Luscious fudge brownies draped with smoky scotch whisky caramel sauce will knock the socks off that little red heart-shaped box of chocolates on Valentine’s Day. This crazy combo of dark chocolate and scotch will get cupid far on this night of love, at least in my whisky-loving world that is. Inspired by my absolute favorite chocolate truffle in Dallas, the Laphroaig Truffle from Dude, Sweet Chocolate, and my go-to brownie recipe from The Back In The Day Bakery Cookbook, this sinful caramel brownie is extravagant to say the least.
I’m an avid whisky drinker while my sommelier husband is the wine snob of the house. So, if you were to say that I was completely selfish by making these for myself for Valentine’s Day and not as a treat for my husband, you would be correct. I completely believe in the art of spoiling oneself from time to time.
This amazing insanity all starts by making a simple but fabulous brownie. Like I said earlier, this recipe is adapted from The Back In The Day Cookbook, who’s pages are full of sumptuous old-school treats. It’s one of those recipes that needs no tweaking but I have switched out semi-sweet chocolate for rich dark chocolate and left out the walnuts to better pair with the Laphroaig. As for the caramel sauce, it’s based off of one of our favorite summer recipes, Grilled Peaches with Vanilla Mascarpone and Salted Bourbon Caramel. Obviously, if you’re not a scotch drinker and prefer the smoother taste of bourbon, by all means substitute the Laphroaig with your favorite bourbon. You can also leave the liquor out altogether and it will work just fine — but where’s the fun in that?
Extravagant and impressive, this decadent dessert with bold flavors of dark chocolate and scotch caramel is beyond any ridiculous molten chocolate cake you’re thinking of baking for the big night or any other night for that matter. Trust me on this one friends, this is epic.
Luscious fudge brownies draped with smoky scotch whisky caramel sauce will knock the socks off that little red heart-shaped box of chocolates on Valentine's Day or any other day for that matter.
- 1/2 cup unbleached all-pourpose flour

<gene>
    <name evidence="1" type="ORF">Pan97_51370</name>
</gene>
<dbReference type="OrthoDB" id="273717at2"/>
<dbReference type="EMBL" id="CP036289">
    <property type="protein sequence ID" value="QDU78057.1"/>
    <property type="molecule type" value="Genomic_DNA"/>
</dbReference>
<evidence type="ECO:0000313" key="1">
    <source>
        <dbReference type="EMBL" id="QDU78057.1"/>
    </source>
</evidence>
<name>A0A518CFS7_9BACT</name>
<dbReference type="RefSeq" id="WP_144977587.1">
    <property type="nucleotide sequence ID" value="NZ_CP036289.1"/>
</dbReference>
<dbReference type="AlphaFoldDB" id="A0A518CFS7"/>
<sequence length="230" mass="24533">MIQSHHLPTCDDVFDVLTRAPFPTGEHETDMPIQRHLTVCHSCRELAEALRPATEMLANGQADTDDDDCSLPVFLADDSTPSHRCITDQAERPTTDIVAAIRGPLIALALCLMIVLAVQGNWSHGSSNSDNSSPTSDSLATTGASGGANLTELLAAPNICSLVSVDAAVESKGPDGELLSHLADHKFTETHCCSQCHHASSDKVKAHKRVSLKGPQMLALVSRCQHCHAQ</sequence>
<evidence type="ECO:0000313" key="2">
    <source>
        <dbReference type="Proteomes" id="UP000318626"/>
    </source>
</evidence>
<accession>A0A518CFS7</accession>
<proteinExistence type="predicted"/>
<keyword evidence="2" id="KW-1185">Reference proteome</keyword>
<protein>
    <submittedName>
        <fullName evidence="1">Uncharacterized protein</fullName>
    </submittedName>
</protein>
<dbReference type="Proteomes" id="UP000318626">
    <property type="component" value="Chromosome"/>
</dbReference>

- 1 1/2 teaspoons, baking powder, preferably aluminum-free
- 1 1/2 cups 60% dark chocolate chips
- 6 ounces unsweetened chocolate, coarsely chopped
- 1/2 pound unsalted butter, cut into cubes
- 3 large eggs
- 1 1/4 cups sugar
- 1 tablespoon espresso powder
- 1 tablespoon pure vanilla extract or paste
- 1/2 cup sugar
- 1/4 cup water
- 1/2 cup heavy whipping cream
- 2 1/2 tablespoons scotch whisky, a peaty scotch such as Laphroaig
- 1/2 teaspoon sea salt
- Preheat oven to 350°F. Grease a 9-by-13-2-inch baking pan and line with parchment paper with paper hanging off of two opposite ends of the pan.
- Whisk the flour and baking powder in a small bowl and set aside.
- In a large heatproof bowl, combine 1 cup of the chocolate chips and butter. Set it over a pot of simmering water and stir frequently until the chocolate and butter are melted and smooth. Remove from heat. You can alternatively microwave the chocolate and butter in 30-second increments, stirring frequently until melted.
- In a medium bowl, whisk until combined eggs, sugar, espresso powder, and vanilla.
- Add egg mixture to the chocolate mixture and stir until thickened, about 3 to 5 minutes. Add flour mixture to the chocolate and mix until combined. Fold in the remaining chocolate chips.
- Pour the batter evenly into the prepared pan. Bake for 25 to 30 minutes. Remove by lifting the brownies out by the parchment paper and allow to col on a wire rack.
- In a small heavy-bottom pot, stir to combine combine sugar and water for the caramel. Bring to a rapid simmer over medium-high heat. Without stirring, let simmer until the color changes to light brown, about 5 minutes, then turn off heat. Slowly stir in cream, scotch, and salt until combined. Set in the refrigerator until thickened, about 5 minutes. Pour caramel over brownies, slice, and serve.
We're using Laphroaig becuase of it's strong peaty notes. Obviously, if you're not a scotch drinker and prefer the smoother taste of bourbon, by all means substitute the Laphroaig with your favorite bourbon. You can also leave the liquor out altogether and it will work just fine.